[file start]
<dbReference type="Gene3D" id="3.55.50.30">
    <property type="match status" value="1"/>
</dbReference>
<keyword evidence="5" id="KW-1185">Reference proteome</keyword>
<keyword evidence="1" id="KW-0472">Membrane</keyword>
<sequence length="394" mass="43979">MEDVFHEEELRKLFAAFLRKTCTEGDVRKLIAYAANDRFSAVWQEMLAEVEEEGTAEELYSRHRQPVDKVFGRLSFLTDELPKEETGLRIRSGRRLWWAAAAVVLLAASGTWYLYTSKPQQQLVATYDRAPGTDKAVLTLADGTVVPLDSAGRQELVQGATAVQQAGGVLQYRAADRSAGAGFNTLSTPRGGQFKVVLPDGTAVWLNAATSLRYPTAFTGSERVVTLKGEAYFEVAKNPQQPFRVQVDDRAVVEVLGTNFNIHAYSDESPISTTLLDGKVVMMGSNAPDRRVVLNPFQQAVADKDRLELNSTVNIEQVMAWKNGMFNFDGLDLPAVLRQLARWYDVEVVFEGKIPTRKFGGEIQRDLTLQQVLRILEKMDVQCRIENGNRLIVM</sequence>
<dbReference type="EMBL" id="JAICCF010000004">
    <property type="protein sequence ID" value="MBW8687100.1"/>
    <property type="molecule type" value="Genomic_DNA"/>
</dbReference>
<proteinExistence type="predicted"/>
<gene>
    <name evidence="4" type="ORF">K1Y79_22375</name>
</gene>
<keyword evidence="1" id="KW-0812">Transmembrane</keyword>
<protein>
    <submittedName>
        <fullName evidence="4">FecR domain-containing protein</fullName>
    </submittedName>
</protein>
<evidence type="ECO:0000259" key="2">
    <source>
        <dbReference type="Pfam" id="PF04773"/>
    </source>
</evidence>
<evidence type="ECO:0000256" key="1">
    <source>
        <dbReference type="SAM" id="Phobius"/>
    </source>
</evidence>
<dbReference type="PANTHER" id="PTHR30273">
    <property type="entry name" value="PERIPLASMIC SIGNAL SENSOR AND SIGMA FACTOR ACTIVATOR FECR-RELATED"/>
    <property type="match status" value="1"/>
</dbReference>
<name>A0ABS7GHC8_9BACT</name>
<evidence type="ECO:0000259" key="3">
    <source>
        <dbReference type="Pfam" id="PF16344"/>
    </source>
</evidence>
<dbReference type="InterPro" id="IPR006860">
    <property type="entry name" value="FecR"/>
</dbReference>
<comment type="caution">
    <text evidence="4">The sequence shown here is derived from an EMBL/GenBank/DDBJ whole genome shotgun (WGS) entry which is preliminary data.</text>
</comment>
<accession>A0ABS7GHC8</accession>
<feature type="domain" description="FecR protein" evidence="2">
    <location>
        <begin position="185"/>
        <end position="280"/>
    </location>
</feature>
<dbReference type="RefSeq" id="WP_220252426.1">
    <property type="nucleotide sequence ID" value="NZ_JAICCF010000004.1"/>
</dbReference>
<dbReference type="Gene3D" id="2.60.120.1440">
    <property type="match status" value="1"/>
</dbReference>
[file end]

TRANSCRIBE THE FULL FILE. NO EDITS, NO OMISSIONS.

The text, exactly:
<dbReference type="Gene3D" id="3.55.50.30">
    <property type="match status" value="1"/>
</dbReference>
<keyword evidence="5" id="KW-1185">Reference proteome</keyword>
<keyword evidence="1" id="KW-0472">Membrane</keyword>
<sequence length="394" mass="43979">MEDVFHEEELRKLFAAFLRKTCTEGDVRKLIAYAANDRFSAVWQEMLAEVEEEGTAEELYSRHRQPVDKVFGRLSFLTDELPKEETGLRIRSGRRLWWAAAAVVLLAASGTWYLYTSKPQQQLVATYDRAPGTDKAVLTLADGTVVPLDSAGRQELVQGATAVQQAGGVLQYRAADRSAGAGFNTLSTPRGGQFKVVLPDGTAVWLNAATSLRYPTAFTGSERVVTLKGEAYFEVAKNPQQPFRVQVDDRAVVEVLGTNFNIHAYSDESPISTTLLDGKVVMMGSNAPDRRVVLNPFQQAVADKDRLELNSTVNIEQVMAWKNGMFNFDGLDLPAVLRQLARWYDVEVVFEGKIPTRKFGGEIQRDLTLQQVLRILEKMDVQCRIENGNRLIVM</sequence>
<dbReference type="EMBL" id="JAICCF010000004">
    <property type="protein sequence ID" value="MBW8687100.1"/>
    <property type="molecule type" value="Genomic_DNA"/>
</dbReference>
<proteinExistence type="predicted"/>
<gene>
    <name evidence="4" type="ORF">K1Y79_22375</name>
</gene>
<keyword evidence="1" id="KW-0812">Transmembrane</keyword>
<protein>
    <submittedName>
        <fullName evidence="4">FecR domain-containing protein</fullName>
    </submittedName>
</protein>
<evidence type="ECO:0000259" key="2">
    <source>
        <dbReference type="Pfam" id="PF04773"/>
    </source>
</evidence>
<evidence type="ECO:0000256" key="1">
    <source>
        <dbReference type="SAM" id="Phobius"/>
    </source>
</evidence>
<dbReference type="PANTHER" id="PTHR30273">
    <property type="entry name" value="PERIPLASMIC SIGNAL SENSOR AND SIGMA FACTOR ACTIVATOR FECR-RELATED"/>
    <property type="match status" value="1"/>
</dbReference>
<name>A0ABS7GHC8_9BACT</name>
<evidence type="ECO:0000259" key="3">
    <source>
        <dbReference type="Pfam" id="PF16344"/>
    </source>
</evidence>
<dbReference type="InterPro" id="IPR006860">
    <property type="entry name" value="FecR"/>
</dbReference>
<comment type="caution">
    <text evidence="4">The sequence shown here is derived from an EMBL/GenBank/DDBJ whole genome shotgun (WGS) entry which is preliminary data.</text>
</comment>
<accession>A0ABS7GHC8</accession>
<feature type="domain" description="FecR protein" evidence="2">
    <location>
        <begin position="185"/>
        <end position="280"/>
    </location>
</feature>
<dbReference type="RefSeq" id="WP_220252426.1">
    <property type="nucleotide sequence ID" value="NZ_JAICCF010000004.1"/>
</dbReference>
<dbReference type="Gene3D" id="2.60.120.1440">
    <property type="match status" value="1"/>
</dbReference>